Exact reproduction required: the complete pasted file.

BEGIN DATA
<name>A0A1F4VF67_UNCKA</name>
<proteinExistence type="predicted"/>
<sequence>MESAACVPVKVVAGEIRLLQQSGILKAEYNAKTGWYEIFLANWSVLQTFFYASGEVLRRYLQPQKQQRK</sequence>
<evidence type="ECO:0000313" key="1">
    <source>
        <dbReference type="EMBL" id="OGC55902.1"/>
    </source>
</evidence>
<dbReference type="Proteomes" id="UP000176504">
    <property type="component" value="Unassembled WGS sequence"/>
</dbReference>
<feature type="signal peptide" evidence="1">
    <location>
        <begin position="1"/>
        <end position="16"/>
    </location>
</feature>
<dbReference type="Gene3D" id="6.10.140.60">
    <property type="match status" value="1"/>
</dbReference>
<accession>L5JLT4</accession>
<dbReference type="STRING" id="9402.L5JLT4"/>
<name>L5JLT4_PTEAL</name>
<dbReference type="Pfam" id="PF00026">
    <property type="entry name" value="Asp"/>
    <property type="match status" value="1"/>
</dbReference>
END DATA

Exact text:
<name>A0A1F4VF67_UNCKA</name>
<proteinExistence type="predicted"/>
<sequence>MESAACVPVKVVAGEIRLLQQSGILKAEYNAKTGWYEIFLANWSVLQTFFYASGEVLRRYLQPQKQQRK</sequence>
<evidence type="ECO:0000313" key="1">
    <source>
        <dbReference type="EMBL" id="OGC55902.1"/>
    </source>
</evidence>
<dbReference type="Proteomes" id="UP000176504">
    <property type="component" value="Unassembled WGS sequence"/>
</dbReference>
<feature type="signal peptide" evidence="1">
    <location>
        <begin position="1"/>
        <end position="16"/>
    </location>
</feature>
<dbReference type="Gene3D" id="6.10.140.60">
    <property type="match status" value="1"/>
</dbReference>
<accession>L5JLT4</accession>
<dbReference type="STRING" id="9402.L5JLT4"/>
<name>L5JLT4_PTEAL</name>
<dbReference type="Pfam" id="PF00026">
    <property type="entry name" value="Asp"/>
    <property type="match status" value="1"/>
</dbReference>